The rolling three-month average number of unemployed people in Hungary in August–October 2018 was approximately 172,900, some 10,600 fewer than a year earlier, resulting in the jobless rate falling by 0.3 of a percentage point year-on-year to 3.7%, the Central Statistical Office (KSH) reported Wednesday.
The KSHʼs statistics cover unemployment among various age groups between the ages of 15 and 74. In August–October 2018, compared to a year before, the unemployment rate among men aged 15–74 decreased to 3.3%, while the jobless rate among women fell to 4.1%.
The jobless rate among the younger generation aged 15–24 declined by 0.6 of a percentage point year-on-year, to 10.5%. More than one-fifth of the unemployed belong to this age group. The unemployment rate among the 25–54 age group, i.e. persons belonging to the "best working age," hardly changed, standing at 3.3%, while that of people aged 55–74 fell 0.6 of a percentage point to 2.5%.
The average duration of unemployment was 15.1 months; some 41.1% of jobless people had been searching for a job for one year or more, i.e. were classed as long-term unemployed.
At the end of October, compared to a year earlier, administrative data of the National Employment Service (NFSz) show that the total number of registered job seekers decreased by 6.1% to 244,000.
In August–October 2018, the average number of employed people was 4,502,100, some 57,000, or 1.3%, more than a year earlier. The overall employment rate was 60.6%, slightly increasing from 60.4% in the previous period, and up from 59.7% from one year earlier.
In August–October, compared to a year before, the increment in the domestic primary labor market was 108,600, while there were some 2,300 more people working abroad. The number of people declaring work in public employment fell 53,800, down 28.8% year-on-year.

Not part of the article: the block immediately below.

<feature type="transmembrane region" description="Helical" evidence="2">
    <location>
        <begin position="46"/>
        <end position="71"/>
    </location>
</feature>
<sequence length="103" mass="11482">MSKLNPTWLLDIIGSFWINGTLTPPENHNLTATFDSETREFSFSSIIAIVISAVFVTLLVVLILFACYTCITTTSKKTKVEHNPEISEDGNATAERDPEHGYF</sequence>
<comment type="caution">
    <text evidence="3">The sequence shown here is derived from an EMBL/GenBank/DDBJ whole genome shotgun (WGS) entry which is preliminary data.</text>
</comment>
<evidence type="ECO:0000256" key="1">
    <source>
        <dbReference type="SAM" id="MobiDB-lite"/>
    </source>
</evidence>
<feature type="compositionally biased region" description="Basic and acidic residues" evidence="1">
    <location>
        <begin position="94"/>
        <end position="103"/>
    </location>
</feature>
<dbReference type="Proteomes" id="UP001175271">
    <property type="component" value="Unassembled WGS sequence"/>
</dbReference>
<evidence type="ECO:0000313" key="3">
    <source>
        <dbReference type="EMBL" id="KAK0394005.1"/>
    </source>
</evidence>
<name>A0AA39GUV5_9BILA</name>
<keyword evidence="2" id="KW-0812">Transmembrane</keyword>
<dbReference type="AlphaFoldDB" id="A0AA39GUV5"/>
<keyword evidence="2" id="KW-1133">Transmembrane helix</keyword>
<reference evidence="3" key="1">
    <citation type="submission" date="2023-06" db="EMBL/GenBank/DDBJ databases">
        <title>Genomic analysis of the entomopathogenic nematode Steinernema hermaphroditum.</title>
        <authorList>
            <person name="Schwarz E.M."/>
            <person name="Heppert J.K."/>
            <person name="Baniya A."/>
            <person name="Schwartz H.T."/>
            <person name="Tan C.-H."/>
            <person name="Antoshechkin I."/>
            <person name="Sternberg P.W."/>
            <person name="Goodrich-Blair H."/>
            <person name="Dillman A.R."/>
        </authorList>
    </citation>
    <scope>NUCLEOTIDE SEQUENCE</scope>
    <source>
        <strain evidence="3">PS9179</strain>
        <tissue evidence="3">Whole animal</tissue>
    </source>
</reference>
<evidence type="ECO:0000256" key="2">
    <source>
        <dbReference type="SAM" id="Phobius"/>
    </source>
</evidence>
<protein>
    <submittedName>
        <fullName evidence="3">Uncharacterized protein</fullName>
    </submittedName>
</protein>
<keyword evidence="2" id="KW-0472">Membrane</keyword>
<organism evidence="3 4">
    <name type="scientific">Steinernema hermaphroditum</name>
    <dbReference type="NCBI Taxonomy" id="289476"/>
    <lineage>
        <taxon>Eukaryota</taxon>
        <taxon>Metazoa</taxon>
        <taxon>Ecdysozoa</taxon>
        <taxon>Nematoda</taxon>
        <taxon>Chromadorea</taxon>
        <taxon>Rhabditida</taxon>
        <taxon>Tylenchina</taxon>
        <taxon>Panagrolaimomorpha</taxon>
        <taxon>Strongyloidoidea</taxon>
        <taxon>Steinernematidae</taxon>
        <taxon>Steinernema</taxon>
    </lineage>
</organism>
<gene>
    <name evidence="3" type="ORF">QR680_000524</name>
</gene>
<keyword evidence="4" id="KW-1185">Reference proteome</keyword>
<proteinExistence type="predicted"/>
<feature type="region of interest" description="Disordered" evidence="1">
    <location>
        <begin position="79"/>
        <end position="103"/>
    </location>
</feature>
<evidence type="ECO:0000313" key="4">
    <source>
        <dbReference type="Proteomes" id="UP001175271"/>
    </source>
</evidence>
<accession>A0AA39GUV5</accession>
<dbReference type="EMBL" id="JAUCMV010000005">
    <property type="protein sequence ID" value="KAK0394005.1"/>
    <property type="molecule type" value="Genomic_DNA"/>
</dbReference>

The overwhelming majority of employed people were aged 15–64, and the employment rate in this age group grew by 1.1 percentage points to 69.8%. The number of employed men aged 15–64 increased by 1.1%, and their employment rate by 1.1 percentage points to 77.0%. The number of employed women aged 15–64 grew 0.7%, and their employment rate by 1.0 percentage point to 62.7%.
Broken down into age groups, the employment rate among young people aged 15–24 changed little, standing at 29.9%, while the employment rate among those of the "best working age" of 25–54 years was practically unchanged, at 84.2%. In the older, 55–64 age group, the employment rate grew by 3.4 percentage points to 55.6%.
The employment rate among Hungarians aged 20–64 – the coverage regarding the development of employment objectives defined in the Europe 2020 Strategy – grew by 1.1 percentage points to 74.9%. The European Union has targeted raising average employment to 75% by 2020; in Hungary, the employment rate in this age group is currently 82.8% for men, and 67.2% for women.
Speaking to state news agency MTI, ING Bankʼs chief analyst Péter Virovácz said Hungary has effectively "reached full employment," based on the fact that the jobless rate has been stable since January and if accounting for seasonal effects, which means - in his view - that the structural state of the domestic labor market leaves no further room for improvement. The unemployment rate could be at 3.6% at the end of the year, he added.
TakarékBank analyst András Horváth argued that there is still opportunity for the employment rate to grow by 4-5 percentage points among the ideally aged working population (aged 25-54). Based on the number of active workers, this could still provide workers for 250,000-300,000 unfilled jobs, so it is premature to talk about full employment, he added.
K&H Bankʼs chief analyst Dávid Németh said structural changes are needed for further improvements in employment. Fostered workers could be redirected into sectors struggling with labor shortages following training and education programs, he argued, adding that the spread of part-time and remote work jobs should be encouraged.
Unemployment and employment data for the next three-month period of September–November 2018 will be published in January.